Seán Ó hÉigeartaigh is a researcher at the University of Cambridge’s centre for the study of existential risk. When asked about the potential for AI to reap havoc on the masses he said: “We live in a world that could become fraught with day-to-day hazards from the misuse of AI and we need to take ownership of the problems – because the risks are real. There are choices that we need to make now, and our report is a call-to-action for governments, institutions and individuals across the globe."
Image Source: Pexels
I would tend to agree with Sean in his belief that the risks that AI will be misused are very real. This isn't paranoia this is a look at the greed and power lust that drives many human beings to do unspeakable things on a day to day basis.
It is important to find a balanced way to handle the rollout of AI into the real world and I don't think taking a stance completely against AI is the right way to go about things either. There is certainly a lot of potential good that can come out of developing this technology and using it to fix our world's problems.
To further prove my point here, it seems clear that not everyone is convinced that AI poses such a risk. For example, Dmitri Alperovitch, the co-founder of information security firm CrowdStrike, said: “I am not of the view that the sky is going to come down and the earth open up."
“There are going to be improvements on both sides; this is an ongoing arms race. AI is going to be extremely beneficial, and already is, to the field of cybersecurity. It’s also going to be beneficial to criminals. It remains to be seen which side is going to benefit from it more."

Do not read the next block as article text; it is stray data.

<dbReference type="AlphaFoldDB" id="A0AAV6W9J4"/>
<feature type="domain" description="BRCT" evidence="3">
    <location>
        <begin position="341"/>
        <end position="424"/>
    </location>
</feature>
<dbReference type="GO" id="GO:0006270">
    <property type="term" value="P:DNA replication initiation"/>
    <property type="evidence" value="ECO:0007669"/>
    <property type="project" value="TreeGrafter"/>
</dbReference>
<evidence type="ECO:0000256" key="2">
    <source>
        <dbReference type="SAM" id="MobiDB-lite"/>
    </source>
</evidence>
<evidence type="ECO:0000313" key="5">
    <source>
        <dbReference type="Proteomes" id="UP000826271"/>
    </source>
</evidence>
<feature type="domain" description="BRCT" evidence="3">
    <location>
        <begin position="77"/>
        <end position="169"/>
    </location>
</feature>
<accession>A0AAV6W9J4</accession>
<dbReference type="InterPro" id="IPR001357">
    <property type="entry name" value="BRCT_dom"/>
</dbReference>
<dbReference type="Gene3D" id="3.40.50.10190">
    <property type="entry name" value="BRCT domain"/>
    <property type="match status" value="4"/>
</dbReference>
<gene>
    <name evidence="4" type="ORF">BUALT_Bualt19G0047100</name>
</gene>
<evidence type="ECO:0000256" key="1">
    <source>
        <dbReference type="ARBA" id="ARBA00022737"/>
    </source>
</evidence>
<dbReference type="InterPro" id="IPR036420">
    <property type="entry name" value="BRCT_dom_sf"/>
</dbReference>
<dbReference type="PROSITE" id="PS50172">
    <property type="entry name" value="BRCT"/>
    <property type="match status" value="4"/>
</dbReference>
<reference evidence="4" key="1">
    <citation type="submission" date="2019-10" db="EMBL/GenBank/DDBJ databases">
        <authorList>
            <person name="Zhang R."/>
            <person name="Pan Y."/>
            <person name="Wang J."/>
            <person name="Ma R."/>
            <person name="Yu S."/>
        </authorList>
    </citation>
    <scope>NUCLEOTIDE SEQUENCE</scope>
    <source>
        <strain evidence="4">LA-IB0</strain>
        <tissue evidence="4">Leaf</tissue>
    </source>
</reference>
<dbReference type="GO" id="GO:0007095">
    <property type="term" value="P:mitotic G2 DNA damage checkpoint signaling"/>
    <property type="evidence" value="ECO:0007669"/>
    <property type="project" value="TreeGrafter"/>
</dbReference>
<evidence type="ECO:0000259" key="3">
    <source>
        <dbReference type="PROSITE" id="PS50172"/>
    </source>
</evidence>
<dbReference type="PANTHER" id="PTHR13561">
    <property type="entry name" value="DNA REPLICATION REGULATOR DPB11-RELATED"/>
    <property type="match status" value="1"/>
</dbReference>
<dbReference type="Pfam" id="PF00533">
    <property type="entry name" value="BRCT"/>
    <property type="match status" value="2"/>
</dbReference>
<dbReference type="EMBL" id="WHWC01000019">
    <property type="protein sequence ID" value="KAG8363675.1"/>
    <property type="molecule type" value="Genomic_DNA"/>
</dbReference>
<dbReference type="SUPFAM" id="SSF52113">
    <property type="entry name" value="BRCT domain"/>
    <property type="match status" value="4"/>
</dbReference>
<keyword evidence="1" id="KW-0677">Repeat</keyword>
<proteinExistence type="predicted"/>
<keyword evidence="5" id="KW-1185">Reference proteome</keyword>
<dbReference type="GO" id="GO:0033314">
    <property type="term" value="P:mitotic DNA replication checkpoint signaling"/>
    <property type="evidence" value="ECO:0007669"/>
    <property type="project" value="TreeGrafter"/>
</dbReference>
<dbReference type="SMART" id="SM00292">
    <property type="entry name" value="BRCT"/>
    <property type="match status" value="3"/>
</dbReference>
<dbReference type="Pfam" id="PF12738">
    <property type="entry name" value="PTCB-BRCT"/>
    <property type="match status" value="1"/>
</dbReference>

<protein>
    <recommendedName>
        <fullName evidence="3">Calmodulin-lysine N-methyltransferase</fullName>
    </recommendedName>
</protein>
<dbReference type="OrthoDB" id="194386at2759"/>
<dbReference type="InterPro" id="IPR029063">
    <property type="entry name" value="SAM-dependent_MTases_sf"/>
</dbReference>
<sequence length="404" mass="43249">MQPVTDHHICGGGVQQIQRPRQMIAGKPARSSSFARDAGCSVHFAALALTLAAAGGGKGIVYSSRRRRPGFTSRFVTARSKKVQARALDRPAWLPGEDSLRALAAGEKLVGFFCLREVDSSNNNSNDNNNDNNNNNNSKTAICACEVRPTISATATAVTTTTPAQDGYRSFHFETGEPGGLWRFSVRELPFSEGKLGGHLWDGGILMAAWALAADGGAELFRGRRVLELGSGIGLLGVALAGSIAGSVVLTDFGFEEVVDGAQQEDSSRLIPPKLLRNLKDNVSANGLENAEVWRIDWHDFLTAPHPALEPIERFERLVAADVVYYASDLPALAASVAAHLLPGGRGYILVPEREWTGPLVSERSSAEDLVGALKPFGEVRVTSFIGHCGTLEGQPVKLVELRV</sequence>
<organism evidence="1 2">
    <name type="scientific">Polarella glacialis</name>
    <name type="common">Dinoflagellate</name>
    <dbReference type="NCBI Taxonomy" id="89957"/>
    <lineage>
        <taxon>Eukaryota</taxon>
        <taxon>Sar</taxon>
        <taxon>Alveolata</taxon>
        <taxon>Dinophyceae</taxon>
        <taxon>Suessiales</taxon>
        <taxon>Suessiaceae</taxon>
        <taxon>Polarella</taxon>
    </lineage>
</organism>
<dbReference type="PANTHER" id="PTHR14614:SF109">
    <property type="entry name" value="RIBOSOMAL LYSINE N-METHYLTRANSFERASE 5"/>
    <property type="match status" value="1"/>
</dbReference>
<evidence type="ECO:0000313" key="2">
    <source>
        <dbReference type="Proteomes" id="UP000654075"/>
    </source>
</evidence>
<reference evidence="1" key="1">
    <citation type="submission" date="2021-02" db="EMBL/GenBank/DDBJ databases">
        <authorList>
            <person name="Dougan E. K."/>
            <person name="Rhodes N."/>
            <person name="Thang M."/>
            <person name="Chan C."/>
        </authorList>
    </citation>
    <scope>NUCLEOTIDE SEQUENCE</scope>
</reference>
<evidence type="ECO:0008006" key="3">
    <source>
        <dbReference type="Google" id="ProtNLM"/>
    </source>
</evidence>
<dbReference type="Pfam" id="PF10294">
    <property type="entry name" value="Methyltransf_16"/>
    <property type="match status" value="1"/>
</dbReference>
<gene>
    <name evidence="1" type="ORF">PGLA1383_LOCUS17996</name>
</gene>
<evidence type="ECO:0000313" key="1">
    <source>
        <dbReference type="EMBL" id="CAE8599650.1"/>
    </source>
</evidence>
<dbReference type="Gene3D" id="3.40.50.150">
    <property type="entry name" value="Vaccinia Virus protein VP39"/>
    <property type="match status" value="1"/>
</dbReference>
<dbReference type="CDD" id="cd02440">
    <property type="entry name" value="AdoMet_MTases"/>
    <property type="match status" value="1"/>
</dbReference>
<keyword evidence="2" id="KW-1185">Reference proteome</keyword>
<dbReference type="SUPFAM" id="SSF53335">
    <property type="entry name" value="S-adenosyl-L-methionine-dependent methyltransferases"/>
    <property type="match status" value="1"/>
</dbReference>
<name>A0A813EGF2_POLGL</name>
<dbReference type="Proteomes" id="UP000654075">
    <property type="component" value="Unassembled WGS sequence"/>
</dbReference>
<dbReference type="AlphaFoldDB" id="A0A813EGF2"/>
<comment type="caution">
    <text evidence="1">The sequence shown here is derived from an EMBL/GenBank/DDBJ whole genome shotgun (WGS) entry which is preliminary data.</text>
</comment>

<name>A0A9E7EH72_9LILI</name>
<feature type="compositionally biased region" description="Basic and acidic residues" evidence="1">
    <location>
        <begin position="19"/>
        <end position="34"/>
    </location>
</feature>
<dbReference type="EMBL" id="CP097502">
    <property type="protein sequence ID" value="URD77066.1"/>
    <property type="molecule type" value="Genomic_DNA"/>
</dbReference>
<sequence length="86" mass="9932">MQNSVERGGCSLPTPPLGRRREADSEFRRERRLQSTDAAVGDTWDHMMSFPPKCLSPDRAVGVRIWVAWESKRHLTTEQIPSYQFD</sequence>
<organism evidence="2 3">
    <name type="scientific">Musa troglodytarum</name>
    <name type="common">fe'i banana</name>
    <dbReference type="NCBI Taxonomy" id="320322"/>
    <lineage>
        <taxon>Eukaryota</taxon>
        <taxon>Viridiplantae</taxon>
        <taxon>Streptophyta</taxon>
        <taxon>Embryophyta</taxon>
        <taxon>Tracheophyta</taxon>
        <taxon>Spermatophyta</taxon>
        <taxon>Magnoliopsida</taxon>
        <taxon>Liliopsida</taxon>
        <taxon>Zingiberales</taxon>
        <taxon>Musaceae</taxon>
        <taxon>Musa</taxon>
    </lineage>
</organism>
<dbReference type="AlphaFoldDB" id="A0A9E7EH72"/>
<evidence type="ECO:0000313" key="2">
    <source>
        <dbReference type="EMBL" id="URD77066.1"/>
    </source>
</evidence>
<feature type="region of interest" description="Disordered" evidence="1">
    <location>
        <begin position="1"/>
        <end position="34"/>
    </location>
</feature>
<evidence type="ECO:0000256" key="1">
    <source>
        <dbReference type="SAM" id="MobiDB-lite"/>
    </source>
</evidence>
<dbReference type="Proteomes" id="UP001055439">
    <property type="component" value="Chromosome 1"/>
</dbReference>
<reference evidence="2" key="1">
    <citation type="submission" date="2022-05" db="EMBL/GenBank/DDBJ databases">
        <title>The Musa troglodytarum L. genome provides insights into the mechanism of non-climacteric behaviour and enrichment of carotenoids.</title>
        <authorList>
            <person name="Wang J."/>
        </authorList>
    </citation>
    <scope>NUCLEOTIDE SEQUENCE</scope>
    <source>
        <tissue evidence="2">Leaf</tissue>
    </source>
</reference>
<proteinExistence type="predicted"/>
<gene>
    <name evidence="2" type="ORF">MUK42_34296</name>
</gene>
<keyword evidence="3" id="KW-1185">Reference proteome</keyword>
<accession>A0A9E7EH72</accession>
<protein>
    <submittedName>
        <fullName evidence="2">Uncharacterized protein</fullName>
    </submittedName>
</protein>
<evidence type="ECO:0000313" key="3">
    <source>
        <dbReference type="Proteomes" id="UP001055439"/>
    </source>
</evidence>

“My prediction is it’s going to be more beneficial to the defensive side, because where AI shines is in massive data collection, which applies more to the defence than offence.”
I think there are a lot of valid points made by Dmitiri here. The sky probably won't come down and the earth won't open up. As AI gets more sophisticated things will change and society will be restructured but for the most part life will go on. He sees AI as a fantastic tool to create a safer and more secure world. His points about AI being more useful to defense than offence is quite interesting. I'm not sure I completely agree with that point but it does seem to have merit.
Image Source: Pexels
In conclusion, from the research I've conducted around this topic, it does seem to hold constant that AI will be the best defence against AI. The world has entered a new age in which nuclear arms have been replaced by cyberwarfare and the race to create superior AI platforms is on both privately and publicly.
There is a lot of potential for AI to completely transform our world in positive ways assuming the people in charge of their design and implementation have good intentions in mind. I certainly won't be losing sleep over this issue but I will also be keeping a close eye on this topic in the news over the next few months as I do believe we are going to see some major breakthroughs in 2018.
What does the ADSactly community think about AI and its potential for increased cyberwarfare and cybercrime?
Do you see AI as more of a tool for good or evil? Do you have any examples of AI already being used in our world to improve the quality of life for people?
Here's a chance for the Steemit community to leave their thoughts and opinions on this topic!
Thanks for reading.
Authored by: @techblogger
In-text citations sources:
"Growth of AI could boost cybercrime and security threats, report warns" - The Guardian
Image Sources: The Guardian, Pexels